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Estimated Current LTV (Loan To Value) Ratio

How the estimated LTV Ratio on MonitorBase Predictive and Migration Alerts are calculated.

 

After the initial downpayment made on a loan, two things can affect a home's LTV ratio, the market value of a home and the payments made by the borrower against the loan amount on the home.

LTVratio = MA/ PV


  1. Mortgage Amount (MA): A portion of each monthly mortgage payment pays down the unpaid balance of the loan on the home until it is eventually paid off. As the Mortgage Amount is slowly reduced over the life of the loan so is the LTV.

  2. Property Value (PV): As the market value of a home increases that additional value of the home belongs to the borrower effectively growing the equity they have on the home and lowering their overall loan to value ratio. If the market value of the home decreases over time the opposite will happen. 

Example:

Mortgage Amount = 190,000

Property Value = 280,000

190,000 / 280,000 = 67.86% LTV

The Estimated LTV that MonitorBase delivers its clients takes both of these factors into account. We look at the estimated home value of the property using a public data source and match that up with the current unpaid loan amount data that we receive from Experian with the prescreened credit data.

LTV Ratio and How it Affects Loan Underwriting:

If a borrower is applying for a loan with little to no down payment, therefore the loan would have a higher LTV, the lender views the loan as having a higher risk of going into default. This is because there is little to no equity built up in the property and should a foreclosure take place the lender would have a harder time selling the home for enough to pay off the remaining balance of the loan.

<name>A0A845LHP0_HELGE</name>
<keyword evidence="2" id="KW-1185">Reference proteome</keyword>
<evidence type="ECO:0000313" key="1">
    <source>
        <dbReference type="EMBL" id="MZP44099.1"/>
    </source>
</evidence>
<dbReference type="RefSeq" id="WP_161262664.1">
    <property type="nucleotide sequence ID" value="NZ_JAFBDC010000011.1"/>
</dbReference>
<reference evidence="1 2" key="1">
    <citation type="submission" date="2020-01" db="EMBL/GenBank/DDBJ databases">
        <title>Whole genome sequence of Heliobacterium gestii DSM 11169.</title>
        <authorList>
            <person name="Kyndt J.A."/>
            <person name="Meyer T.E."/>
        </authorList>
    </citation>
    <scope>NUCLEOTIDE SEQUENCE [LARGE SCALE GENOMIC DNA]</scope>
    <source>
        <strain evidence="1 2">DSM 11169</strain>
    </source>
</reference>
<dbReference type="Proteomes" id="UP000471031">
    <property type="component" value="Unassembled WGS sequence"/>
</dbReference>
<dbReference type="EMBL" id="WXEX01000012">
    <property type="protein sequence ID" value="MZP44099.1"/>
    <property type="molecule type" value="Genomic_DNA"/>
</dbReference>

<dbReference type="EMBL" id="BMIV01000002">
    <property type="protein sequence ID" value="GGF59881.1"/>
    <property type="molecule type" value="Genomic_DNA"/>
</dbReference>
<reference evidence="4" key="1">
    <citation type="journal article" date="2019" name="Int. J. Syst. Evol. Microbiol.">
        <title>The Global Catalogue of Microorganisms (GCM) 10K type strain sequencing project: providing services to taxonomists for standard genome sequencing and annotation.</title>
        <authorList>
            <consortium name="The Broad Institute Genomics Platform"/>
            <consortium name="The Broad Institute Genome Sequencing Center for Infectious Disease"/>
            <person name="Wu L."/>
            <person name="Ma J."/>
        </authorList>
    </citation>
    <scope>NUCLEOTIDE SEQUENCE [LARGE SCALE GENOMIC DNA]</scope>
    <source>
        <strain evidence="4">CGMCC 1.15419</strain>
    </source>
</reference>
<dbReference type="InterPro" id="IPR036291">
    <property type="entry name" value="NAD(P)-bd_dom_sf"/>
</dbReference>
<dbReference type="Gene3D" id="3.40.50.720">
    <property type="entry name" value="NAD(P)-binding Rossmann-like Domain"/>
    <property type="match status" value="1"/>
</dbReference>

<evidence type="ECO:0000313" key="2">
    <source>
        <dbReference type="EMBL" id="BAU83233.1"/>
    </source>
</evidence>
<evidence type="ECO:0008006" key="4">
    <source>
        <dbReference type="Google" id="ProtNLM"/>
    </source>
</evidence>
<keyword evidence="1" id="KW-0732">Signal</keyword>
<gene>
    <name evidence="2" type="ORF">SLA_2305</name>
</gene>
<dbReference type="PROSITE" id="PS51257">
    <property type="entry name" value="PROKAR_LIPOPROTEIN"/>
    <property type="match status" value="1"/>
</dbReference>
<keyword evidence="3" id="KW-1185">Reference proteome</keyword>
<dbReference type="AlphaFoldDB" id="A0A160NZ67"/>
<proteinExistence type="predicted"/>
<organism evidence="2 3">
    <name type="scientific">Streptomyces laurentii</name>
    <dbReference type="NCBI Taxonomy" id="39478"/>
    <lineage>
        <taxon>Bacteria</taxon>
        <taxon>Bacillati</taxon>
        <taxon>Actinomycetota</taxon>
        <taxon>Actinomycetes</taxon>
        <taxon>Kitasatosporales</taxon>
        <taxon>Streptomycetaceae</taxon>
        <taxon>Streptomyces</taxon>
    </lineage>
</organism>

Because of this if a borrower is taking out a high LTV loan they are likely going to be required to pay for private mortgage insurance (PMI), on their monthly payments, to protect the lender should the property go into default before the LTV drops to a predetermined level after scheduled monthly payments where the mortgage insurance will automatically come off of the monthly payments of the loan. Additionally, the LTV Ratio is used to determine which loan types a borrower can qualify for as well as the interest rates that they will get especially if their LTV is greater than 80%.

The LTV Ratio is also used by lenders to determine if a homeowner has enough equity in their home to take out a home equity line of credit, do a cash-out refinance, or if they’re over 62 years old do a reverse mortgage (HECM).